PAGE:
Xerox to Sell-Off Information Technology Outsourcing Business For $1B
Xerox to Sell Information Technology Outsourcing Business to Atos for $1.05 Billion
Xerox has agreed to sell its information technology outsourcing business to Atos, the French technology company, for just over $1 billion.
The disposal is the latest move for Xerox, which has been transformed under the leadership of Ursula M. Burns from a company best known for making bulky photocopiers into a provider of various business services.
Atos will add the unit, which includes 9,800 employees in 45 countries, to its already large outsourcing business.
“It’s an important strategic move for us. For Xerox, this is a chance to really focus on really growing the businesses where we are strongest,” said Robert Zapfel, president of Xerox Services. “We had a lot of success with the I.T. outsourcing business, but we were subscale versus the larger players.”
Xerox will receive $1.05 billion at closing, with the potential for an additional $50 million. The deal is expected to close in the first half of 2015.
Acquisitions have been a critical part of the company’s evolution. Ms. Burns struck the biggest deal of her tenure in 2010, with the $6.4 billion takeover of Affiliated Computer Systems. That deal allowed Xerox to become a major player in the business services industry.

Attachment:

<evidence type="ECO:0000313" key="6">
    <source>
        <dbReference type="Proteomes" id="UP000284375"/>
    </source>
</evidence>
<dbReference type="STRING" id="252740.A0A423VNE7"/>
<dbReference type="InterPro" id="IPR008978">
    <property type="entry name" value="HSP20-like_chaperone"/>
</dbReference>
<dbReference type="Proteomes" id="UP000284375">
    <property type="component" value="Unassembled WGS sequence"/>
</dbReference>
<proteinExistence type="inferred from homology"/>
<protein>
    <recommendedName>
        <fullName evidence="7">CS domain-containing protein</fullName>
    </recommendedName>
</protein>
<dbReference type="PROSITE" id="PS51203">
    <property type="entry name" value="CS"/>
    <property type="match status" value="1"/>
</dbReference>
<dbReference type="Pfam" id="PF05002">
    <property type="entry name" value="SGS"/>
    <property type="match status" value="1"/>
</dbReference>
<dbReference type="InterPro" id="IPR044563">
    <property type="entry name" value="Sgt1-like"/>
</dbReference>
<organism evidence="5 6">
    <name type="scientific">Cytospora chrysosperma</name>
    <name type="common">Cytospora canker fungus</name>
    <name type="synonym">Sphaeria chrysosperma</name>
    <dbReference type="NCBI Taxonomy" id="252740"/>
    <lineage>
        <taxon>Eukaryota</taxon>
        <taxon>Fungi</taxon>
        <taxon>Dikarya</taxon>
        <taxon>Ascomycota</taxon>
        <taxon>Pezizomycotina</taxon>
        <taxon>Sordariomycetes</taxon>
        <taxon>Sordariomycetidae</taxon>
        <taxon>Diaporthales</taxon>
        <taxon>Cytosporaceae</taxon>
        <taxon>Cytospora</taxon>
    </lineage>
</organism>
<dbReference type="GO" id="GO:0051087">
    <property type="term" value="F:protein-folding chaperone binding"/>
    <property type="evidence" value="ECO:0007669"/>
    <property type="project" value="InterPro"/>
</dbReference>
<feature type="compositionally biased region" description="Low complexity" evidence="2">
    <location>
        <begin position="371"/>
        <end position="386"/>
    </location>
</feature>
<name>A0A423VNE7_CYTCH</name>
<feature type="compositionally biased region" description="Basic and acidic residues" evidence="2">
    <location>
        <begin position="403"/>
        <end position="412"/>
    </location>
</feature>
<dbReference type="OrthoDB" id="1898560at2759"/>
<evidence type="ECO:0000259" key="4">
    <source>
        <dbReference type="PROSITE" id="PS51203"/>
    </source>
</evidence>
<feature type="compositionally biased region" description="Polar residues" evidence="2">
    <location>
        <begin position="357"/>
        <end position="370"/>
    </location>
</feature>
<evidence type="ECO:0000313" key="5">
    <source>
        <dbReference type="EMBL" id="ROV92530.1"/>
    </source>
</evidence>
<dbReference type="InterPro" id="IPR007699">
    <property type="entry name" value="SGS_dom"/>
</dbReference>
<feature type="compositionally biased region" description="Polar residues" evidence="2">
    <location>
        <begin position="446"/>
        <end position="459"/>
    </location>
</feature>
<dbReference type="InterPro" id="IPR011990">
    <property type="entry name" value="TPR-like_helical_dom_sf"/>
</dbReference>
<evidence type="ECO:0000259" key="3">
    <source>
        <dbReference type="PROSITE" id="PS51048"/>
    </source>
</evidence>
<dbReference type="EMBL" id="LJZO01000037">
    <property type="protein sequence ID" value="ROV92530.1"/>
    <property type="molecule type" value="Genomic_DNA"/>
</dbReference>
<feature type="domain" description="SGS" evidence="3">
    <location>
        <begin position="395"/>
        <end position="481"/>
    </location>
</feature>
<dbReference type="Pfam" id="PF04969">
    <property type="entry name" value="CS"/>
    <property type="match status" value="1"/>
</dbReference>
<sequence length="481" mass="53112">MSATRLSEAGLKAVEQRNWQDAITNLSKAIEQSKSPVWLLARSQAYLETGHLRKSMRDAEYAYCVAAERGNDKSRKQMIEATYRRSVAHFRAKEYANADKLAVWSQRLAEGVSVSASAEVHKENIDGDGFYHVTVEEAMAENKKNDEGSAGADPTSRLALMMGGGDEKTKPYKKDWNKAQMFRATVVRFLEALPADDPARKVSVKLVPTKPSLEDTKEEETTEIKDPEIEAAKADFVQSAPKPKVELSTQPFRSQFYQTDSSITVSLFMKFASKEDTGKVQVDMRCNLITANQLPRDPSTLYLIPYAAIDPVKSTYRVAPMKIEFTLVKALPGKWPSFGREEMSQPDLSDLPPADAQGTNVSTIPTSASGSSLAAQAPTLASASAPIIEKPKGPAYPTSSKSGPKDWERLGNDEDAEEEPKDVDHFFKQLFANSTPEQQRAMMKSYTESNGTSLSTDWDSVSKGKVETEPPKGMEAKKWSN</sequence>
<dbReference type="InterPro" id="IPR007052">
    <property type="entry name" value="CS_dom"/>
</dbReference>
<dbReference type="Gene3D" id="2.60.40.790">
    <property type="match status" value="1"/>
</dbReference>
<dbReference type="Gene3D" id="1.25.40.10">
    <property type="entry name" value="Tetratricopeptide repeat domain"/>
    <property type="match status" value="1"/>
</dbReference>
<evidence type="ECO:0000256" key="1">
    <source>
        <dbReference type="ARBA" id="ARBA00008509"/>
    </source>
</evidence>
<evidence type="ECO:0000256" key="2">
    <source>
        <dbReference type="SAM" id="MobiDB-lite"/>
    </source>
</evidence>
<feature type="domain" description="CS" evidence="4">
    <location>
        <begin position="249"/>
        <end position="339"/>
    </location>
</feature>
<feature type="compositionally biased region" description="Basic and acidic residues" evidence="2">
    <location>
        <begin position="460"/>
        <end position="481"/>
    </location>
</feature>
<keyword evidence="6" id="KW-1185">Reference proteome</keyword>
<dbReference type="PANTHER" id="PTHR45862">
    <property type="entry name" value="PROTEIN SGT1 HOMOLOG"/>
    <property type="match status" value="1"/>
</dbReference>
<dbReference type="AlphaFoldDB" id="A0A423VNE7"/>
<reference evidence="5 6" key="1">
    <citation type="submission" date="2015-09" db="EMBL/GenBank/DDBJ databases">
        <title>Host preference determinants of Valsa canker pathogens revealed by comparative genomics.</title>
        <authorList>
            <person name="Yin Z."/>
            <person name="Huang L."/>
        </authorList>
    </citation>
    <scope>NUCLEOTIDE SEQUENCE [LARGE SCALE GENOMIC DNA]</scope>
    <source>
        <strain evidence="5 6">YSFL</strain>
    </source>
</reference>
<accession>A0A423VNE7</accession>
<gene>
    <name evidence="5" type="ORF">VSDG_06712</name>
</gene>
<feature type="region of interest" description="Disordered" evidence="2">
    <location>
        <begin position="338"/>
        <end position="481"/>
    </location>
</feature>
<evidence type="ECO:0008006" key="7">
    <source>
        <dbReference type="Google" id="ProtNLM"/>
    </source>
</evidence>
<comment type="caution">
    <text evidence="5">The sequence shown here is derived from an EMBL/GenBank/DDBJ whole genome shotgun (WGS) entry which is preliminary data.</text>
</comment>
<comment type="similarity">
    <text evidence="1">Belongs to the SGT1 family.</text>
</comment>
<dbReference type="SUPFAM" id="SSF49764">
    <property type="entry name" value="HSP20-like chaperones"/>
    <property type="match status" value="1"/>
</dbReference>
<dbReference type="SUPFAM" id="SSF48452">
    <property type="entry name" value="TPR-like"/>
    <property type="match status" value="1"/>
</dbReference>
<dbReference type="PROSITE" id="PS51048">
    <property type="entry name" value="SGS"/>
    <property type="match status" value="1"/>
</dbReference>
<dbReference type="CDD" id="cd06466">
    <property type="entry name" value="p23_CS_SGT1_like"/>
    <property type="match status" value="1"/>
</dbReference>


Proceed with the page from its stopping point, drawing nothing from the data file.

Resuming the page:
Today, the company powers many of the back-end systems for big multinational corporations.
“We think of Xerox as a services provider that drives productivity for our clients,” Mr. Zapfel said. “We are an enabler for a large portion of the Fortune 500.”
Even as Xerox sells this unit, it has also been buying businesses. This year alone, it made three acquisitions, snapping up Consilience Software and Smart Data for undisclosed sums, and ISG Holdings for $225 million.
Xerox stock has risen about 14 percent this year, giving the technology stalwart a market value of about $15 billion. Atos has fared less well, with its stock down about 9 percent this year, giving it a market value of about $6 billion.
Xerox will be able to report the unit as a discontinued operation, easing the quarterly comparisons during earnings. The unit is expected to represent about $1.3 billion in revenue and $115 million in profit for the full year.
“The unit will do better by being part of the Atos team,” Mr. Zapfel said. “I.T. outsourcing is a dominant component of their business.”
Xerox also said that it would allocate $1 billion for share buybacks in 2015 and set aside $900 million for acquisitions.
The law firm Cravath, Swaine & Moore advised Xerox.